Shabbat 29

Shavua Tov! In today’s daf (Shabbat 29b) we continue the discussion concerning which lamps, wicks and oils may or may not be used for the Shabbat lights, and specifically, whether a particular type of oil lamp with an additional oil-feeder may be used on Shabbat given the possibility that some people might draw oil from this additional container. Though the Sages rule in the Mishna that this may not be done, Rabbi Yehuda disagrees and argues that it may be.

In general, halachic debates such as these are purely based on halachic reasoning. However, what makes our daf particularly fascinating is the proof cited by Rabbi Yehuda for his contrary view.

He relates how he, along with Rabbi Tarfon and some other scholars, once spent a Shabbat in the attic of Nitza’s house in Lod where such a lamp was used, and since those present did not object to this, he claimed that its use must be permitted. The Sages responded that an argument from silence is not an argument. To this, Rabbi Yehuda replied that those who would gather in this attic were renowned for their piety and therefore surely this was sufficient proof. However, the Sages seem to dismiss such reasoning. Still, we must consider a simple question: Why were a group of sages gathered together in an attic in Lod?

A hint to help us answer this question is found in Gemara Sanhedrin 74a where we are informed that this same attic was the setting where the Sages discussed the difficult question of when should a Jew transgress a Torah law when their life is threatened, and which Torah laws are so morally severe that it is preferrable in such a situation to give up one’s life.

Interestingly, we find a further reference to this same attic elsewhere (Kiddushin 40b) where we are again told that Rabbi Tarfon, Rabbi Akiva and some other sages (nb. the Sifrei Ekev also lists Rabbi Yossi HaGalili) debated whether, in their situation, they should prioritise Torah study or the performance of mitzvot. What we learn from all is that this attic in Lod was where the Sages secretly gathered in the decades following the destruction of the Second Temple to discuss matters of religious public policy during this period of violent persecution by the Romans.

Of course, when thinking about this type of gathering we may be reminded of the passage that we will be reading in the Haggadah in a few days time which recounts how Rabbi Eliezer, Rabbi Yehoshua, Rabbi Elazar ben Azaryah, Rabbi Akiva and Rabbi Tarfon gathered together in Bnei Brak. However, as the Tosefta (Pesachim 10:8) informs us, there is a parallel – and according to numerous scholars, more accurate – version of this story which relates how ‘it happened that Rabban Gamliel and the elders were reclining in the house of Beitos ben Zunin in Lod where they were involved with the laws of Pesach the whole night until the call of the rooster. Their students raised the covering of the window from in front of them, and they then convened and went to the house of study’. Here too it seems clear that Lod was the city where the Sages secretly gathered in the decades following the destruction of the Second Temple to discuss matters of religious public policy, with clear evidence of this being derived from the fact that material was used to cover the windows while this meeting was taking place.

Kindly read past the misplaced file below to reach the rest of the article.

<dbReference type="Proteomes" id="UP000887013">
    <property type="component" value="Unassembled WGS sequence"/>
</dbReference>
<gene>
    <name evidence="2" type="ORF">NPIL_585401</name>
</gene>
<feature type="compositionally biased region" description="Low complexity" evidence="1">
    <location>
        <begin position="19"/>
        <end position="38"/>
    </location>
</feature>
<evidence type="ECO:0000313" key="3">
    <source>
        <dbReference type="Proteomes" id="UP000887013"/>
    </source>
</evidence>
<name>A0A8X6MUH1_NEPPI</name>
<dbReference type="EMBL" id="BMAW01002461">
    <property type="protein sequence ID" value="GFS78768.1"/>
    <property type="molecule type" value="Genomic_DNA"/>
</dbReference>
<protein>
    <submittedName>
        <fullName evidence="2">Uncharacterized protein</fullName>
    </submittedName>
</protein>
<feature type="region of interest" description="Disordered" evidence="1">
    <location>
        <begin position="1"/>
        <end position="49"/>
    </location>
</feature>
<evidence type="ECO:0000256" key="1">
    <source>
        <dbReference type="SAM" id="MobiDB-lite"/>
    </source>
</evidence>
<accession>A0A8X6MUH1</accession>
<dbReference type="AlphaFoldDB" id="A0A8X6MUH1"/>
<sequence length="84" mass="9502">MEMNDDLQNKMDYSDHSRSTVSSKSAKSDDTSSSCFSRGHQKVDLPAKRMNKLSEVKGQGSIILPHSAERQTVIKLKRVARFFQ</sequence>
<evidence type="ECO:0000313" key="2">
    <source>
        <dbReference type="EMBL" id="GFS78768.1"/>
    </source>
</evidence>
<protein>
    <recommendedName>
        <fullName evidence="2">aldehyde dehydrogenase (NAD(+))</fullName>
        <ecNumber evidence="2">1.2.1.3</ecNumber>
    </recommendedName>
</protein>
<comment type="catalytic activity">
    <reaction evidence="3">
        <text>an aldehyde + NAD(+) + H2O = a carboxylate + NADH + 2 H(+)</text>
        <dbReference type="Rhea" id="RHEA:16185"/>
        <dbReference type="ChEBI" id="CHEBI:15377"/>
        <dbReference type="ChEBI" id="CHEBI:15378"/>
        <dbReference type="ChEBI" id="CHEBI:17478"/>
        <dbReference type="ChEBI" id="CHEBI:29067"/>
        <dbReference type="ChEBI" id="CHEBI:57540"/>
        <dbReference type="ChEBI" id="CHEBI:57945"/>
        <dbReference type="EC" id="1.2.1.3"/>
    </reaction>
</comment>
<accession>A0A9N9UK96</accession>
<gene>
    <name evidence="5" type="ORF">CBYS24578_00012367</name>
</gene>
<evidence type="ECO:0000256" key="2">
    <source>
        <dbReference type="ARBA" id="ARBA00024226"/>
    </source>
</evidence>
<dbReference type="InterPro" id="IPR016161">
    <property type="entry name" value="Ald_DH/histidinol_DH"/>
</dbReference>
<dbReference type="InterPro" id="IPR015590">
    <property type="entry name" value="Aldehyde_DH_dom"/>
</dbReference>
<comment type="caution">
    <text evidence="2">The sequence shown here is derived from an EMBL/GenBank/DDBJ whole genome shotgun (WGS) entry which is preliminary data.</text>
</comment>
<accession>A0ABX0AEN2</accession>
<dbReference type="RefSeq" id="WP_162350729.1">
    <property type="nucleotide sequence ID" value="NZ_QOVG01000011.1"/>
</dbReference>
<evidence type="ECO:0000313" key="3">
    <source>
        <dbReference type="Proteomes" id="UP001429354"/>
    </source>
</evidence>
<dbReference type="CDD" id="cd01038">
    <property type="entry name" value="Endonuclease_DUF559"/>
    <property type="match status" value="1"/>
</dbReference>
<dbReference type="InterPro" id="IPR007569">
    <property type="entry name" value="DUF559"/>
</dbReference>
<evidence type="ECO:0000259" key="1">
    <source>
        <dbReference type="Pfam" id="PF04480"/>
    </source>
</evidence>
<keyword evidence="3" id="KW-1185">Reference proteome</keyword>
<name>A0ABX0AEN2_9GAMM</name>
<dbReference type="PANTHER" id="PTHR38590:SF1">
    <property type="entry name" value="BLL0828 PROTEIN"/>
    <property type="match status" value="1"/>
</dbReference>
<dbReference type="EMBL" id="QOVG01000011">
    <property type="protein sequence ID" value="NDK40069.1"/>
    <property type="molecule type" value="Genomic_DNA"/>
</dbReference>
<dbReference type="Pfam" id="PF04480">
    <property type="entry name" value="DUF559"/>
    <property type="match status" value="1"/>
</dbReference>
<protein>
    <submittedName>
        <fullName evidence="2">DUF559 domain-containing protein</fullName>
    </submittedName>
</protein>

Returning back to our daf let us now consider why the usage of this particular type of lamp by the sages in Lod was dismissed by our Sages, and though a number of answers might be offered in answer to this question, I would like to suggest my own answer which I think is also relevant to our current situation.

As mentioned, the period when this meeting took place was one of grave danger and violent persecution, and the meeting of this group of sages was clearly one of great national importance reflecting the emergency situation in which they were living. But such meetings are hard to plan; they often take place at great risk to all those present, and the primary concern of all those present would have been matters of life and death. Simply put, those present would not have had the time or focus to address whether or not to use the particular Shabbat lamp that was illuminating the dark attic where they were sitting.

From here we learn an important lesson which is that even when something is done in an emergency situation, this should not be regarded as setting a precedent for non-emergency situations.